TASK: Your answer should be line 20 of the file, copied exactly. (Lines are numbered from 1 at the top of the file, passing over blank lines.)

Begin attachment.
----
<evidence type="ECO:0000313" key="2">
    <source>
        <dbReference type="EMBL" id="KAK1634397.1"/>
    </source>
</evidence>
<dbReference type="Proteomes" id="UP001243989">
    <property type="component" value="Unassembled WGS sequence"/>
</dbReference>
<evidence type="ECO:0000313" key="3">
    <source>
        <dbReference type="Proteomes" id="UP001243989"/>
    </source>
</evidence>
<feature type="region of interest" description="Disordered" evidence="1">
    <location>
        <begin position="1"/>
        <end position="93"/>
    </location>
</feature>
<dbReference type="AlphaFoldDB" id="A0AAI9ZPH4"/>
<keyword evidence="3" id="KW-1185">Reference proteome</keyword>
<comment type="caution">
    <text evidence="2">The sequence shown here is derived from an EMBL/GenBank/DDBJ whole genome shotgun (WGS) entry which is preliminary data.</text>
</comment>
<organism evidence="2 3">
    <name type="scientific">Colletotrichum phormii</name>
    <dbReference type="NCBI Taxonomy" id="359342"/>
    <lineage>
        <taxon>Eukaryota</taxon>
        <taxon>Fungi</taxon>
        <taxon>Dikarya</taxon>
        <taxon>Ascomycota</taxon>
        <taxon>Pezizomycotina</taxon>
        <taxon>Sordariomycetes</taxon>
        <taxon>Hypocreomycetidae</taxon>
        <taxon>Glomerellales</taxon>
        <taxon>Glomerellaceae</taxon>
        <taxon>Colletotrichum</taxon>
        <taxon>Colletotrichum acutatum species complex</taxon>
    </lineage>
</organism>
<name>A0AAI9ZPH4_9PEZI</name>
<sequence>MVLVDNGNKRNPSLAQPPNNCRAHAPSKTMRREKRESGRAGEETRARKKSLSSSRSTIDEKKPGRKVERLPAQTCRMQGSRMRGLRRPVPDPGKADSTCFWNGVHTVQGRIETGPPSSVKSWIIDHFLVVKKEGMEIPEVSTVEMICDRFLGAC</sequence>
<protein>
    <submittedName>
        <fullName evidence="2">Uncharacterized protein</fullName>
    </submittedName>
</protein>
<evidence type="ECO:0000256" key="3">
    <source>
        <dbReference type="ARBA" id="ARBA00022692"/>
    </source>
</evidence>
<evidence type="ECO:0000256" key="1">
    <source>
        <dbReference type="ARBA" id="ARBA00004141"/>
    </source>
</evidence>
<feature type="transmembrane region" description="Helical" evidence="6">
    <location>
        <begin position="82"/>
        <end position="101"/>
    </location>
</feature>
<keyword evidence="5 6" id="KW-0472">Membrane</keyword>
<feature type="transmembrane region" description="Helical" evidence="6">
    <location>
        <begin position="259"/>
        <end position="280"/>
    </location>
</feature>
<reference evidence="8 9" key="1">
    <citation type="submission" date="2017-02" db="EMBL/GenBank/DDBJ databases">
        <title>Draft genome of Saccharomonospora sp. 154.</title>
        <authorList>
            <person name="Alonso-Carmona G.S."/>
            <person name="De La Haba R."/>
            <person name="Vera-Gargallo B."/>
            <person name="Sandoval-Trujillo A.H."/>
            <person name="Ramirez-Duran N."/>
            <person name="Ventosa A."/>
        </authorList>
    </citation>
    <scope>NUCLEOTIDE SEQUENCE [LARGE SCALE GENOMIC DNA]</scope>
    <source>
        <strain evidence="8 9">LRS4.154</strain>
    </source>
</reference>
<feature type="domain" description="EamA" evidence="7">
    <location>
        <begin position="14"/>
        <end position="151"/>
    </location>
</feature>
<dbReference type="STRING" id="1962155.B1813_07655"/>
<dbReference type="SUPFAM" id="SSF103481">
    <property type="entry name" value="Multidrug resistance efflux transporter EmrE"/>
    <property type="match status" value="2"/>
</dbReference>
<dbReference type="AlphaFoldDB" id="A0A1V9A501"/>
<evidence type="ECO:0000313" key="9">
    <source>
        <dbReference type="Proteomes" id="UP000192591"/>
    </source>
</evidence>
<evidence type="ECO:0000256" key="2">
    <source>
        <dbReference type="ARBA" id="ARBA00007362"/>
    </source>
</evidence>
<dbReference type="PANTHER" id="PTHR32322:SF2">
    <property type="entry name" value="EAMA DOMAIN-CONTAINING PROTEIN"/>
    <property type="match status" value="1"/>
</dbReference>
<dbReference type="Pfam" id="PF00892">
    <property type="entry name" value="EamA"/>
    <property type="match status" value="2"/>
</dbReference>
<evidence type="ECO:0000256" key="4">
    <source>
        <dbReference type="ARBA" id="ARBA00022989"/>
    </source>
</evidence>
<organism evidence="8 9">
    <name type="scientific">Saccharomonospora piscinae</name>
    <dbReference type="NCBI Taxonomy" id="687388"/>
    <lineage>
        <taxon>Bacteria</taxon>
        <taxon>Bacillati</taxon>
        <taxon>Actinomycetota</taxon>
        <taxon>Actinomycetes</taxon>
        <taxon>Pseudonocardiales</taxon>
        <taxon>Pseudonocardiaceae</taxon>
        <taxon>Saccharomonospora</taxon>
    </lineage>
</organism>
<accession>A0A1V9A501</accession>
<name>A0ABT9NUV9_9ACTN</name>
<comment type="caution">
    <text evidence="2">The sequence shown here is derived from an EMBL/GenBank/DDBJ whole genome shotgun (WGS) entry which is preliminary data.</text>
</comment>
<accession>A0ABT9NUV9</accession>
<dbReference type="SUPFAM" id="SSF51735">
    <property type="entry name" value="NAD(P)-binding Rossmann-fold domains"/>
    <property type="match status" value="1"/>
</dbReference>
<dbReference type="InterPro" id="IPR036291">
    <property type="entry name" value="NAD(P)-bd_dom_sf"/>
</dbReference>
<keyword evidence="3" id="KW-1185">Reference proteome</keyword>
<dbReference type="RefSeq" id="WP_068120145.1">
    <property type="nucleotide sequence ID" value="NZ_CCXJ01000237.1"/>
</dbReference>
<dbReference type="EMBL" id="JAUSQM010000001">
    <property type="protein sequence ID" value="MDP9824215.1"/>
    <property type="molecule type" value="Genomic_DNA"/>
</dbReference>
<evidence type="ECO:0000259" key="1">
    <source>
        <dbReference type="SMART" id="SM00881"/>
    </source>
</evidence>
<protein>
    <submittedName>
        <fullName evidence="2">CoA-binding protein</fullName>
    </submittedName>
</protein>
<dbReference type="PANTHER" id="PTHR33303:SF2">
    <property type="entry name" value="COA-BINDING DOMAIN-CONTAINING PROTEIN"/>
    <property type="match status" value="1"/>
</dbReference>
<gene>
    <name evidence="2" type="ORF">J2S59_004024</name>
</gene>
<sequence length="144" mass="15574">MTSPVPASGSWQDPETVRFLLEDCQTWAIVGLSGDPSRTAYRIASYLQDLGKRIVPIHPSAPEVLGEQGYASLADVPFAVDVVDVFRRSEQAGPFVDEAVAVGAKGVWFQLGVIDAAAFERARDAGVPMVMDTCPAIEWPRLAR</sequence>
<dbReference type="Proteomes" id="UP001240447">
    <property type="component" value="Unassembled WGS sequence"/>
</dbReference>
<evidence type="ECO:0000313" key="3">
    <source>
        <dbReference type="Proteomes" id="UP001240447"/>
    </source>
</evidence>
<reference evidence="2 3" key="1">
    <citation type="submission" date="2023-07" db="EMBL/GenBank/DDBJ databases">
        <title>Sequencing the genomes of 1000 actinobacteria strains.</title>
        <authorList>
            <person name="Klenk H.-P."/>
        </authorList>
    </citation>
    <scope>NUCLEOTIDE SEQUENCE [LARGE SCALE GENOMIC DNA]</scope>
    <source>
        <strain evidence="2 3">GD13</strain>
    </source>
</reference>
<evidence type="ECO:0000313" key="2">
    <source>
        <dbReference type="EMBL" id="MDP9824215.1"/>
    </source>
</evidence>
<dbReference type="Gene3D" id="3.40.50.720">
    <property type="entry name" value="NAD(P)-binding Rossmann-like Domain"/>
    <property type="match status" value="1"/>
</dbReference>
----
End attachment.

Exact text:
<dbReference type="AlphaFoldDB" id="A0AAI9ZPH4"/>